Being the Best We Can be Through Working Together
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Being the Best We Can be Through Working Together

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This webinar is a template for partnering on a construction project. The concept of partnering is to create a collaborative process for project management in which all the parties have common goals ...

This webinar is a template for partnering on a construction project. The concept of partnering is to create a collaborative process for project management in which all the parties have common goals and work as a team to achieve those goals. The partnering concept presented is not a "social science love fest" approach, but a reasoned structural approach for parties with sometimes diverse interests to use their resources collectively to work through conflicts to enhance the probability of success for the owner, designer, contractors and suppliers.

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    Being the Best We Can be Through Working Together Being the Best We Can be Through Working Together Presentation Transcript

    • 1 Being the Best we Can be Through  Working Together June 14, 2012 www.frisbygroup.org ©Tom N. Frisby 2012 Power Point Presentation by: Mendi Arnold
    • 2 Agenda  Introduction of Attendees by Attendee  Introduction to Partnering – Facilitator  Some Lessons Learned – Facilitator  Trust  25/10 Rule  Communication  Killer Bees  Role of Field Personnel  Lessons Learned – Discussion  Charter – Group  Processes  Schedule  Field Planning  How to Handle Conflicts  Dispute Resolution Tree  Report Card  Wind‐Up  Action Items  What I Learned
    • 3 Introductions:
    • 4 Introduction to Partnering "Clearly, the best dispute resolution is dispute prevention. Acting to prevent disputes before they occur is key to building new cooperative relationships. By taking the time at the start of a project to identify common goals, common interests, lines of communication, and a commitment to cooperative problem solving, we encourage the will to resolve disputes and achieve project goals." LTG H. J. Hatch, Commander, U.S. Army Corps of Engineers Policy Memorandum 11, 7 August 1990 “…cooperative problem preventing…”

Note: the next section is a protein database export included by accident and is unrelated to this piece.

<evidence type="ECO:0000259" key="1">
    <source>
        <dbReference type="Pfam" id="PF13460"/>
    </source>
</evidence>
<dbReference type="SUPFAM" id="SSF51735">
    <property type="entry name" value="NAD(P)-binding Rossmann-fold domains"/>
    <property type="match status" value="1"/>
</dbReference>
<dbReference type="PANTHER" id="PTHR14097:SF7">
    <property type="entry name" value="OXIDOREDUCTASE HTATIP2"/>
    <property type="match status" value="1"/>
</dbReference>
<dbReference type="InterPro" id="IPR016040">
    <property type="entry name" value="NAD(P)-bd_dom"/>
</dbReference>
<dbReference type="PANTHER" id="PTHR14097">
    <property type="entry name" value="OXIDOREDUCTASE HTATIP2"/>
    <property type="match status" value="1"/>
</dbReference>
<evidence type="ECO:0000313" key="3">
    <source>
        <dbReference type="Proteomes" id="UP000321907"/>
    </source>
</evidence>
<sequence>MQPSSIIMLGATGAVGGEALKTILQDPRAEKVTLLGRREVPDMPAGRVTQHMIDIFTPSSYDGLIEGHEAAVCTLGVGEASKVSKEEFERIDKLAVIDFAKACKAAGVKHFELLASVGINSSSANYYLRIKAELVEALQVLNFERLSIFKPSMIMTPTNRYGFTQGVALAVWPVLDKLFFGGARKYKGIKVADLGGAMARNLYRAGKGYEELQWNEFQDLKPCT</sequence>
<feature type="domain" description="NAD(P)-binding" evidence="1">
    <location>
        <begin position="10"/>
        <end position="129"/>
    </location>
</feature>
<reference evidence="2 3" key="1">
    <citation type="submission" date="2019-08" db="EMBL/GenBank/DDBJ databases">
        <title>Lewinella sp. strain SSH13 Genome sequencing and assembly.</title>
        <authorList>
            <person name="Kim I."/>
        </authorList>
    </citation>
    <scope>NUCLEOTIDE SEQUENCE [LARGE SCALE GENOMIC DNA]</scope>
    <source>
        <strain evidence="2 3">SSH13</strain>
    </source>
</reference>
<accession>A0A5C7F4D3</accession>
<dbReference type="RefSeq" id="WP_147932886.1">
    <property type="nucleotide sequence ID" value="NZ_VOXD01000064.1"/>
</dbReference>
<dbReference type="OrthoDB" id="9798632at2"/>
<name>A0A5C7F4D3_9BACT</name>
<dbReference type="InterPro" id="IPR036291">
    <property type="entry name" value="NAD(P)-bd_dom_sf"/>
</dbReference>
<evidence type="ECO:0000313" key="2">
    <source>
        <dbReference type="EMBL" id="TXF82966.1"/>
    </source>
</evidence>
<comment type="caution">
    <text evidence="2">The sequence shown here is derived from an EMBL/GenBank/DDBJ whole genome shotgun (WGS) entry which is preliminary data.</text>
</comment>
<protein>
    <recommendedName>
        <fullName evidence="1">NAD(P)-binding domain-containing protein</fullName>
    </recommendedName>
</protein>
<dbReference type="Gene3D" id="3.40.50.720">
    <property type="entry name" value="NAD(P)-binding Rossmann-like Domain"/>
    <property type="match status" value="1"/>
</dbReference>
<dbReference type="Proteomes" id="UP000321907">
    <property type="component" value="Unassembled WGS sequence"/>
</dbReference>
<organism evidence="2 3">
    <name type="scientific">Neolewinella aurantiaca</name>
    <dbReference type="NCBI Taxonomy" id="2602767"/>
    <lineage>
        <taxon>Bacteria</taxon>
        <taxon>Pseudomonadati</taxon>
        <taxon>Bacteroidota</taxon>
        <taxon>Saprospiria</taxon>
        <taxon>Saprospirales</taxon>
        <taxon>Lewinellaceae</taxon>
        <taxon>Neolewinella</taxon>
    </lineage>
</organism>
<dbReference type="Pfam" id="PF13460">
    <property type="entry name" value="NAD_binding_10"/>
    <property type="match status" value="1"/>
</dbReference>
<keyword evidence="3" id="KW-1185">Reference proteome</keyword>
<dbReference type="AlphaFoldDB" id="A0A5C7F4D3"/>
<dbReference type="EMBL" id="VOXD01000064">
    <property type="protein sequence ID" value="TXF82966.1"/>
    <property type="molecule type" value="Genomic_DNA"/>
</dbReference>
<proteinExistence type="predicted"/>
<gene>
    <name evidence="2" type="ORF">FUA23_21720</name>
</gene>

• 5 Introduction to Partnering CONTRACT A TEAM APPROACH… Working together to achieve or exceed project goalsproject goals of all parties… …within the contract …within the law FARs Statutes Constitution _________ _________ SEAL
    • 6 Objectives  Understand and commit to team, collaborative approach  Development of common goals‐charter  How to convert project from “completion of design” to  construction project  Processes agreed upon  RFI’s  Changes  Coordination  Submittal Process  Safety  Dispute resolution  Back charges  The role of documentation
    • 7 Objectives (cont.)  Using schedule as a management tool  Development  Updating  Priorities for the first 25%‐challenges and rocks in the  road  Planning meetings  Time extension requests  20/20 foresight  The role of P‐I‐F and how it will be implemented  Close‐out approach  Improvement process  Having fun
    • 8 What is a Team?  With common measurable goals.  Meeting common goals increases  probability of meeting individual  goals.  Each player can rely on the other  players commitments.  “I have  your back!” (The doctrine of  reliable promises or  management commitment.)  Players have a plan to meet those  goals.  Players work the plan together to  meet those goals.  Players look ahead for obstacles,  and ways to avoid them.  Players talk to each other in the  huddle (communicate).  Coaches talk to players during  game to correct problems.  Teams get better as the game is  played.  They know they must win each  game to stay in the play offs. Qualified Players
    • 9 Partnering ‐ intended to raise the  bar of performance! Will you rise to the challenge?
    • 10 Kano Model of Quality
    • 11 Introduction to Partnering Raise the Bar of  Performance by: 1+1=3  (sum plus arithmetic) BUT FIRSTBUT FIRST 1+1=1  (unity)
    • 12 Introduction to Partnering Disunity of Purpose SO WHAT ARE OUR COMMON GOALS? WHAT IS THERE TO UNITE US?
    • 13 Introduction to Partnering  Total Project Costs  Project Completion  Time  Number of Claims  Profitability  Job Satisfaction The Octagon Ring Doesn’t Work Effective Effective Partnering (Team Work) DOES! CII Study of Partnered Projects Item Results  Reduced ~ 10%  Reduced ~ 20%  Reduced ~ 83%  Increased ~25%  Increased ~30%